GDPR - Diary of a Data Champion: Chapter 1
Chapter 1 – from the Cold War to Mark Zuckerberg’s appearance before the USA Senate and Congress in April 2018.
In a board role for a non-profit coaching community, I have the lead for legal and regulation, which includes GDPR. As we have fewer than 250 employees, we don’t need a ‘Data Protection Officer’ however we do need a board member to lead on GDPR so I’ve taken on the role of ‘Data Champion’. I’ve had to get up to speed quickly and I’m still working through policies and procedures. To start with, I found it helpful to reflect on the changing context of data protection as seen through changes in legislation and attitudes.
During the Cold War (late 1940s-1990), the focus was on keeping official secrets and the mantra was ‘need to know’. The issue wasn’t privacy, it was secrecy.
In the noughties, Freedom of Information changed the mantra to ‘need to share’. The issue changed from secrecy to transparency.
On 25 May 2018, GDPR (General Data Protection Regulations) come into effect in the EU and the mantra changes to, ‘privacy by design’. The issue has changed again, this time from transparency to privacy.
The rapid development of ICT (information communications technology) and the use of social media have created near perfect conditions for our personal data to be used and abused by others without us even knowing it. The intention of social media such as Facebook could be described as, ‘connecting and sharing by design’. Facebook co-founder Chris Hughes (Mark Zuckerberg’s room-mate at Harvard) has said that Facebook and other tech firms are experiencing “a kind of reckoning.” In an interview published in The Sunday Times on 15 April 2018, he commented that tech firms are having to face up to how “a lot of idealistic goals, a lot of idealistic thinking about how these platforms should work is all well and good, but not without attention to the nefarious ways, the malicious ways, they can be abused.” The potential for conflict with the GDPR mantra of ‘privacy by design’ is obvious.
At the time of writing (April 2018) Facebook announced a data breach affecting 1 million UK users and an astonishing 50 million users worldwide – the figure subsequently rose to 87 million users. This came about due to 270,000 FB users completing a personality profiling assessment, which accessed and stored not only their personal data but that of their FB friends and their FB friends’ friends. This data was then sold to a third party, Cambridge Analytics, who exploited this big data for profit such as advising companies on targeted advertising. Chris Hughes again: “the fact that Facebook users don’t, I think, fundamentally understand how much data they are creating, who has access to it and whether they can leave Facebook with it has been a problem from the beginning. Mark [Zuckerberg] is talking a lot about users’ trust these days. I think it is important to talk about, but trust involves people really understanding what they can rely on Facebook to do and what Facebook is relying on them to do.”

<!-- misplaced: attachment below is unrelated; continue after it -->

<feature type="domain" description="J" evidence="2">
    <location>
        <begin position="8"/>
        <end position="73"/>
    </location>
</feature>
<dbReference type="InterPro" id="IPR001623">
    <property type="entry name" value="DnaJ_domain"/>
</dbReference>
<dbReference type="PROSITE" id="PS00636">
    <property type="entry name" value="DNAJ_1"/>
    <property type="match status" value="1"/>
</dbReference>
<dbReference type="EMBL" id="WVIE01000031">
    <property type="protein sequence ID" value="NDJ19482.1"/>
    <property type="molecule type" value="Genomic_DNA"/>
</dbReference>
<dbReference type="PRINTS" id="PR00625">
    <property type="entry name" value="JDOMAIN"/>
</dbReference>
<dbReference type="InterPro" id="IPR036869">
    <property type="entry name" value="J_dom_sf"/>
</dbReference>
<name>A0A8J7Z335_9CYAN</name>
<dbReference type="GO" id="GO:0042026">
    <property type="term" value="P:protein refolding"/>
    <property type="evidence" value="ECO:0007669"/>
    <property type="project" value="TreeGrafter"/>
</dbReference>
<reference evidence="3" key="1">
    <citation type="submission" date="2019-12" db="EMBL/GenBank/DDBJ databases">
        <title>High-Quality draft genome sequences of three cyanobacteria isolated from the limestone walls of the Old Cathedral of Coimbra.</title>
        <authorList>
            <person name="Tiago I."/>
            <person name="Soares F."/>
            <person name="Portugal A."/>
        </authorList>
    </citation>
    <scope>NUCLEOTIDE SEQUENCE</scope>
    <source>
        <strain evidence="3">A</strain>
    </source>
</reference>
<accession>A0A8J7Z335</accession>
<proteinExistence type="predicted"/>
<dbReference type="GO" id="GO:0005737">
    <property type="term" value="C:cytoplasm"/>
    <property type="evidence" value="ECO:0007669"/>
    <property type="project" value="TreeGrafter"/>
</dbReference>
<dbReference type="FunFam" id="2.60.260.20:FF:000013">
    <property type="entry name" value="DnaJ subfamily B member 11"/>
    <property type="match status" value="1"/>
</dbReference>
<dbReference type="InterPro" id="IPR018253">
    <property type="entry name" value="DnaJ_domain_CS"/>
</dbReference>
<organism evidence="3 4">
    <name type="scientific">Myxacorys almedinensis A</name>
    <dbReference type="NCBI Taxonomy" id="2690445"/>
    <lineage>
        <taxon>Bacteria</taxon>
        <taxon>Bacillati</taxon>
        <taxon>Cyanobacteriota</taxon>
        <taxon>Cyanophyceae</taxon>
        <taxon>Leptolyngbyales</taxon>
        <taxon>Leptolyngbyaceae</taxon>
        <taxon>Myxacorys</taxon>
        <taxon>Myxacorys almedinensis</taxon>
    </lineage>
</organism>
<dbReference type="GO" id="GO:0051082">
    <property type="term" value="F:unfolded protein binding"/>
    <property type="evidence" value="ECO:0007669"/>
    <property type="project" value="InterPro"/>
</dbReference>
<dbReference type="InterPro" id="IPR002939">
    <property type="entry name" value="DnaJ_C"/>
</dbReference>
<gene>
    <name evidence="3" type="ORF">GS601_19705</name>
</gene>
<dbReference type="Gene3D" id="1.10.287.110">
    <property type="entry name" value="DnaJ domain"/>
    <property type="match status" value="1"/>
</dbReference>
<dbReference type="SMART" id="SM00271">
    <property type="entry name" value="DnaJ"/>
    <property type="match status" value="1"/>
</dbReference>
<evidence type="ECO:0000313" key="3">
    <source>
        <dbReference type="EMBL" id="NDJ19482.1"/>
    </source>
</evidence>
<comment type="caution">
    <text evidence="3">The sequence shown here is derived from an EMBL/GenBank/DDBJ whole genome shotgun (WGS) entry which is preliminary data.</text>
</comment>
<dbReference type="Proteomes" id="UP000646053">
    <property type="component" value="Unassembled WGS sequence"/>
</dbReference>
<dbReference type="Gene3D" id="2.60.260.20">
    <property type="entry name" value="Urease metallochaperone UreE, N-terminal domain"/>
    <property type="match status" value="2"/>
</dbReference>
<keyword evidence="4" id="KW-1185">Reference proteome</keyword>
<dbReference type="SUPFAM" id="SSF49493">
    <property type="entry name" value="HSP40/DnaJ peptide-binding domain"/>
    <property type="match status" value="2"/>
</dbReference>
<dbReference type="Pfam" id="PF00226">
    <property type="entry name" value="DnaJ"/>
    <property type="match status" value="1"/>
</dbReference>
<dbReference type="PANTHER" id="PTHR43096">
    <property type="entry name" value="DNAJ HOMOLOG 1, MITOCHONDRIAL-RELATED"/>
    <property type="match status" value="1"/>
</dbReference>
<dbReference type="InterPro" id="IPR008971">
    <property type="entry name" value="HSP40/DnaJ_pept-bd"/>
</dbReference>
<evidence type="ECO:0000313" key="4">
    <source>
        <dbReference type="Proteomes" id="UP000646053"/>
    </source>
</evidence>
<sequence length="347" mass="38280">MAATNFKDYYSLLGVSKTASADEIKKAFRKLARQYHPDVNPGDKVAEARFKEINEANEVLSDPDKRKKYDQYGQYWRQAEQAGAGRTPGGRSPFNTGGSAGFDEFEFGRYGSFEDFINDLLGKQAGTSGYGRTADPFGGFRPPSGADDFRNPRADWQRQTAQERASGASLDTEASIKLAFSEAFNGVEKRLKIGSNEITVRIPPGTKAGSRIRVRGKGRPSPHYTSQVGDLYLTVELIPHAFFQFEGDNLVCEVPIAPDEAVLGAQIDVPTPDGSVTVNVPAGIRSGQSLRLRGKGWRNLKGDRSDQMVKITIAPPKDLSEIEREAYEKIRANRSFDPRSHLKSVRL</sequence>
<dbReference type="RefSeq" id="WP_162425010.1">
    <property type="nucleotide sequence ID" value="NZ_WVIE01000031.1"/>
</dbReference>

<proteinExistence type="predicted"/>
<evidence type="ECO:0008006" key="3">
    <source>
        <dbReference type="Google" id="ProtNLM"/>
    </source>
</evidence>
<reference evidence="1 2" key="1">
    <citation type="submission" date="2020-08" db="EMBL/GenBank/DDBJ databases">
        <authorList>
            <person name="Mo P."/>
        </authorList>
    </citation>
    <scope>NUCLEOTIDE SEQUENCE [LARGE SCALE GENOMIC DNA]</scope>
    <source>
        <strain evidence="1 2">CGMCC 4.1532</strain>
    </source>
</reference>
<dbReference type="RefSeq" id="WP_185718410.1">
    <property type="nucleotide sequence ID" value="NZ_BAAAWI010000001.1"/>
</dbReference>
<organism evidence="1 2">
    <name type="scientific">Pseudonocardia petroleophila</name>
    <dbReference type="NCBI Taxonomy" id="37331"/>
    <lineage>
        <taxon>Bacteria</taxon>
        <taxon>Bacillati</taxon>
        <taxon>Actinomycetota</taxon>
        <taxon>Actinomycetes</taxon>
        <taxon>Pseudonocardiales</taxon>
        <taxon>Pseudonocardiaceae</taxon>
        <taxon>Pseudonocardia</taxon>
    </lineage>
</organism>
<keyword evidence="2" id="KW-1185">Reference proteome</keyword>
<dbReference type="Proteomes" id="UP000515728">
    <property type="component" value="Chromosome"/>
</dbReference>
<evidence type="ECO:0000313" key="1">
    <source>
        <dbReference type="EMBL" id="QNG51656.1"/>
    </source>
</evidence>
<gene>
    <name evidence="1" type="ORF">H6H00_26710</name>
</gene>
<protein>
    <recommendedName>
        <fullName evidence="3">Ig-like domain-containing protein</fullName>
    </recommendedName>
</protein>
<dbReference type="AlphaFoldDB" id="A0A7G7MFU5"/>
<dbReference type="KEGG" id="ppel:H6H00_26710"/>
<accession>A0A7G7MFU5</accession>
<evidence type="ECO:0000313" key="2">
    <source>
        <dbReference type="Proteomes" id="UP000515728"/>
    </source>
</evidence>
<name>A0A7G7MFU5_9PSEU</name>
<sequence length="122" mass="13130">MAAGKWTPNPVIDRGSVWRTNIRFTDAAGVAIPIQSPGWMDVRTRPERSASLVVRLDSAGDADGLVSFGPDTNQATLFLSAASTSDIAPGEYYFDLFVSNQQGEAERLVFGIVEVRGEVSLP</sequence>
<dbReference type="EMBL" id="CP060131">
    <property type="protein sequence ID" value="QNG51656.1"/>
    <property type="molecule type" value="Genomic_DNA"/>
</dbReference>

More worryingly, FB embedded staff with the campaign headquarters of some political parties to advise on targeted support during elections – Chris Hughes himself worked on Barak Obama’s presidential campaign, which leveraged social media so effectively. Additionally, there is concern that foreign states have weaponised big data to influence the outcome of democratic elections in the USA and Europe, which has been called ‘information war’.
All these unauthorised uses and abuses of our personal data undermine trust in business and politics and provide a strong justification for enhancing our privacy online through regulations such as GDPR. Mark Zuckerberg’s appearance before the USA Senate and Congress in April 2018 highlights that privacy regulation in the USA is relatively weak. The EU’s GDPR are much more stringent than anything in the USA so Facebook must be concerned that tighter regulation will follow. Chris Hughes welcomes the congressional scrutiny of Facebook but doesn’t believe this is enough. “This has to be a much broader cultural conversation that [tech] company leaders have to participate in with journalists, academics, policy makers and people in government.”
I found this reflection helped me to put GDPR in context so that I could see the bigger picture. I also found myself agreeing with the purpose of GDPR and the need for it, which made it more real and relevant, and not simply another bit of ‘red tape’ to be complied with for no obvious benefit.
In Chapter 2, I’ll talk about how I got to grips with GDPR.